Winner in two categories of the annual ACI ASQ survey, Incheon International Airport is, in our opinion, living proof that all that glitters is not gold.
On February 16, the worldwide association of 1,860 airports Airports Council International announced the results of its annual ASQ survey.
The Airport Service Quality (ASQ) survey is an annual passenger satisfaction survey; over 550,000 international passengers at airports around the world took part in 2014.
Incheon received the highest scores in the categories of Best Airport in Asia-Pacific and Best Airport with over 40 million passengers. Changi Airport of Singapore and Beijing Capital International Airport came second and third in both categories.
This website often questions criteria used in airports’ surveys. Elements like airport accessibility, availability of information, and support for passengers with special needs should bear weight in any airport survey.
Leaving accessibility to the side, we reviewed information these three airports provide on their websites about services available to passengers with special needs.
Beijing and Singapore have some information for disabled people; surprisingly, Incheon does not. We browsed Seoul’s airport website left and right and found no information about services available to passengers with disabilities.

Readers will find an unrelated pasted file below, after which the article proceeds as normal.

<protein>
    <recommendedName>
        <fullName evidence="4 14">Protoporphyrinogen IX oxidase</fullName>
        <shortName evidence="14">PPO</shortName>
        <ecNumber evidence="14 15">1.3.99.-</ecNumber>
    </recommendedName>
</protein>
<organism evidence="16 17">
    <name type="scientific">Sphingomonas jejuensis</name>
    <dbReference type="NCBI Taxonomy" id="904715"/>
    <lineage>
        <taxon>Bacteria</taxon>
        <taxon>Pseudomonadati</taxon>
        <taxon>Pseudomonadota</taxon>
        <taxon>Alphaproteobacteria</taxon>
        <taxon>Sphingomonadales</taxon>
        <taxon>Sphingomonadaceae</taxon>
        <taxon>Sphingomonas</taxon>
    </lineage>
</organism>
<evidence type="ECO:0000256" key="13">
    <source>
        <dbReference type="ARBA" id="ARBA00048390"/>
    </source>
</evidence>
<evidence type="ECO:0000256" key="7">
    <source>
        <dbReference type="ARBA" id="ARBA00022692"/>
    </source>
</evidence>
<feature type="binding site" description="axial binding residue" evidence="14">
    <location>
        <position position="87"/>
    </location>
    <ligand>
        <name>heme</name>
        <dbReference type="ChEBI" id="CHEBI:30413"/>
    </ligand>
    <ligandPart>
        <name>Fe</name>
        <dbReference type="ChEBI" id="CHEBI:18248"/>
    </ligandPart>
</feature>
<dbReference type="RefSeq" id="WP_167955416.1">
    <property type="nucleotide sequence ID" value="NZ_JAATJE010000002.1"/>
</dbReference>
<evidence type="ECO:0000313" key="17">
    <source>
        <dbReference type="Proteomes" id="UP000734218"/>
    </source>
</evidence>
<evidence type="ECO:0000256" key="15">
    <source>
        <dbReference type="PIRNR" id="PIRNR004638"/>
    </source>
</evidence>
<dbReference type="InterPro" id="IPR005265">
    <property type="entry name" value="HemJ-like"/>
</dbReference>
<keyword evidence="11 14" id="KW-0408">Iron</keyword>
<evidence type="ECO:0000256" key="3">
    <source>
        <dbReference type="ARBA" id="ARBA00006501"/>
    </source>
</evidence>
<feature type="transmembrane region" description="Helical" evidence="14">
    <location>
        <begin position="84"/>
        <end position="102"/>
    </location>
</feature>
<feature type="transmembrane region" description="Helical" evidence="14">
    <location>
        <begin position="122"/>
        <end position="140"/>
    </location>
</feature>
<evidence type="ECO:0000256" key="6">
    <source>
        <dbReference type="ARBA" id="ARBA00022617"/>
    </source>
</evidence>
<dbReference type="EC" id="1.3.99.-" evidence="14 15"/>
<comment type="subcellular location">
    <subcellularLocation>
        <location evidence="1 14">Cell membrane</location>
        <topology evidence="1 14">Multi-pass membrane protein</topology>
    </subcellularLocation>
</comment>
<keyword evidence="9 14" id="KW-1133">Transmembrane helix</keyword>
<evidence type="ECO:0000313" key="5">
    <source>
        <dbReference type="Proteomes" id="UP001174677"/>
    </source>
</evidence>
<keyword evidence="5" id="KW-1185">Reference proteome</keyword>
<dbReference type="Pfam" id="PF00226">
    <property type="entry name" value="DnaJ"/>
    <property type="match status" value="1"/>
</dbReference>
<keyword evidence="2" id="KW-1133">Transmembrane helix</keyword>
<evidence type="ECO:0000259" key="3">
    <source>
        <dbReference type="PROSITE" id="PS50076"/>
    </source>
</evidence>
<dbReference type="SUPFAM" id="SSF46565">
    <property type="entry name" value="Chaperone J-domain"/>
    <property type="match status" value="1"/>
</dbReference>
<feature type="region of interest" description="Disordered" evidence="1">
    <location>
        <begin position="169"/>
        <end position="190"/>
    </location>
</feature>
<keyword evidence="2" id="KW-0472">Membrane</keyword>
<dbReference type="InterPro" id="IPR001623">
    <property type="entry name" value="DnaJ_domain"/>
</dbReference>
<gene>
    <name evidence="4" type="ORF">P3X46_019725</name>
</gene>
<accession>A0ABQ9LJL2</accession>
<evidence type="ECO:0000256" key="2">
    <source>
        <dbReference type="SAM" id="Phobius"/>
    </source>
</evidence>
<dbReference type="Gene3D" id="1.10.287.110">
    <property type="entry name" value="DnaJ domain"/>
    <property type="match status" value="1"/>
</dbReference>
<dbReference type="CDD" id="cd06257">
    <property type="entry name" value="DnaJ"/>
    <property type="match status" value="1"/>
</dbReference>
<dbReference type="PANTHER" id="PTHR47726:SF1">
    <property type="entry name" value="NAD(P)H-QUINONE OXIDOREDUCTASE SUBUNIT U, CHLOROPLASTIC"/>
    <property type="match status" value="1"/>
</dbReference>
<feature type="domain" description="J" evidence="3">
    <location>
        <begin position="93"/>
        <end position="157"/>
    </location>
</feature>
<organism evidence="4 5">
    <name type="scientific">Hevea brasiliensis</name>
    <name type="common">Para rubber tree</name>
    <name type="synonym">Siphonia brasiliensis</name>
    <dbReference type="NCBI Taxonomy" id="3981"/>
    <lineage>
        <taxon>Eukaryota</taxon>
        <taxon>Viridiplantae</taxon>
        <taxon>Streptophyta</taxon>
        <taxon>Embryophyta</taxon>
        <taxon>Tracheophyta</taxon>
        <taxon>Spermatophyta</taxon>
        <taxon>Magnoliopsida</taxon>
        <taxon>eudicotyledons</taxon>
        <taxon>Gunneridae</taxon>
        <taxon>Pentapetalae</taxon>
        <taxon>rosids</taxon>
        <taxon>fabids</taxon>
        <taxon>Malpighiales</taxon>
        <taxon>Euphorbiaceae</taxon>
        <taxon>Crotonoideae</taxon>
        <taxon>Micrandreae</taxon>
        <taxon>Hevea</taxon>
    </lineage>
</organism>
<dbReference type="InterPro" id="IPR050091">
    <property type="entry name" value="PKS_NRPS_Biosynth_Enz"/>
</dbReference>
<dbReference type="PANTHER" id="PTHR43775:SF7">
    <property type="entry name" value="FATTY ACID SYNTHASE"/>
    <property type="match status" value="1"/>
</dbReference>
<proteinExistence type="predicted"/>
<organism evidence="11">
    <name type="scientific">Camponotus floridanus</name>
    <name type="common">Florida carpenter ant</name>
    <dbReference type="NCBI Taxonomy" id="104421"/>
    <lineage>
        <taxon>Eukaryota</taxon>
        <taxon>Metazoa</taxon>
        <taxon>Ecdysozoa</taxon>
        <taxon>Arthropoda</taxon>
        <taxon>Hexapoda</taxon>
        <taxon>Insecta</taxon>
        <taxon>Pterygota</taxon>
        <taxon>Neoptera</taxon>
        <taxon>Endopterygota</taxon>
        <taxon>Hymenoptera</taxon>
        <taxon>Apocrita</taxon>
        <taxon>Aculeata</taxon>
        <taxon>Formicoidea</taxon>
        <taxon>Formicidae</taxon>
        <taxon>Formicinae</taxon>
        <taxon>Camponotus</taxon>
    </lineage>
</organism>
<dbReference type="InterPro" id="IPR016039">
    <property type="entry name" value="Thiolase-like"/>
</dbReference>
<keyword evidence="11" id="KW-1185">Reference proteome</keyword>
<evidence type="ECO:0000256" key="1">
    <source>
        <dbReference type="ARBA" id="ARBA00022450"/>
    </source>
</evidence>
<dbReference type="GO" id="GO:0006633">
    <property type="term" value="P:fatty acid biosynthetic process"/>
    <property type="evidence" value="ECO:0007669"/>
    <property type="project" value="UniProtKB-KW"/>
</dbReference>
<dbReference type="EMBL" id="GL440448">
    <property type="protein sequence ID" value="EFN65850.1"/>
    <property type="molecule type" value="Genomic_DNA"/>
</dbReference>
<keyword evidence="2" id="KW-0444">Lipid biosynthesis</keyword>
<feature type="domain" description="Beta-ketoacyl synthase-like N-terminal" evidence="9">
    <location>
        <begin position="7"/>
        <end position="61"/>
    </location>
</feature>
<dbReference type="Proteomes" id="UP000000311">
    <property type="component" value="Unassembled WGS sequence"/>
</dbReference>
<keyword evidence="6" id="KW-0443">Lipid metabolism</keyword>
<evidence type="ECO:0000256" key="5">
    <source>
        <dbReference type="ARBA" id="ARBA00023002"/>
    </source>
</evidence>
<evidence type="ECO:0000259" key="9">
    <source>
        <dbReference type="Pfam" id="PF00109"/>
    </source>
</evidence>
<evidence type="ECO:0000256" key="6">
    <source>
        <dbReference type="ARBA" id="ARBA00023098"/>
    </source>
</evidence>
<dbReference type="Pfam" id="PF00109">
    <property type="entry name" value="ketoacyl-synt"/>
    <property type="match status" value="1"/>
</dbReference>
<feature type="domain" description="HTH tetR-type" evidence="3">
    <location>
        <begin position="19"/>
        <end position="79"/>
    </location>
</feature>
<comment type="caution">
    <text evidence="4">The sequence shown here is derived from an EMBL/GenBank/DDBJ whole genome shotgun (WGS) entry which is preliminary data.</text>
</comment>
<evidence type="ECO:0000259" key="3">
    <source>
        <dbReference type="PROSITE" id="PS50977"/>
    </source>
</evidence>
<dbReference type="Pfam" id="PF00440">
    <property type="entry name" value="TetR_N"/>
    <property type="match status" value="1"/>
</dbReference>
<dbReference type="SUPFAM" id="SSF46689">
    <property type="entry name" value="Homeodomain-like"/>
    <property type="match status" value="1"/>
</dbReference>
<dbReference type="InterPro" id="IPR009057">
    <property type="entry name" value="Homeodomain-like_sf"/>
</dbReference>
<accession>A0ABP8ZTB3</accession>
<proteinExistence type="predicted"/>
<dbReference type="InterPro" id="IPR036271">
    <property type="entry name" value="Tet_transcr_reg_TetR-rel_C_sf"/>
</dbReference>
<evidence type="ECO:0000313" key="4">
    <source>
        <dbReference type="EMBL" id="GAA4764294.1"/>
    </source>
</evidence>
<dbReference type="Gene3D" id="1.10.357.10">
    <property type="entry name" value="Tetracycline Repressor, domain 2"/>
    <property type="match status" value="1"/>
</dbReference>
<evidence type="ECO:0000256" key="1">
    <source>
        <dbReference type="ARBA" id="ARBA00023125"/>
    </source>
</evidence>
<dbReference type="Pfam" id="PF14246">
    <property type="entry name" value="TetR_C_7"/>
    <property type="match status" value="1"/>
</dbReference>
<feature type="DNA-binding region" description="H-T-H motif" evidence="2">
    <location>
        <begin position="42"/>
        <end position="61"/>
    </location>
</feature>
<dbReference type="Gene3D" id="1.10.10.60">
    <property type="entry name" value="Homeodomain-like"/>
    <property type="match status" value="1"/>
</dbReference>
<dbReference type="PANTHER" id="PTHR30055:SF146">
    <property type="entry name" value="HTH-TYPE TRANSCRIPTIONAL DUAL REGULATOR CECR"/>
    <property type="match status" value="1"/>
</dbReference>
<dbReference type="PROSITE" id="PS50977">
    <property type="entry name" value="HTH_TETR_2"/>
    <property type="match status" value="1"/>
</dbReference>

We have then analysed the information Beijing and Singapore airports give people with special needs and found Beijing (link opens a new window) slightly better than Singapore (link opens a new window).
But in terms of quality of services available to passengers with reduced mobility the Chinese airport tops Singapore. Beijing offers disabled people free wheelchair service while Changi offers the service for a fee (SGD 15 per hour).
What about Asia-Pacific’s best airport? We cannot tell because no information was found on Incheon’s website.
The reason we are making a big issue about information is simple. People with disabilities need to plan their journey well before getting to the airport. The more information they can gather the better their journey will be. Not giving information essential to passengers with special needs or making it very difficult to find taints an airport’s reputation.
We look forward to meeting management from these fine airports at the Passenger Terminal EXPO in Paris to talk about what can be done to help disabled people enjoy seamless airport journeys.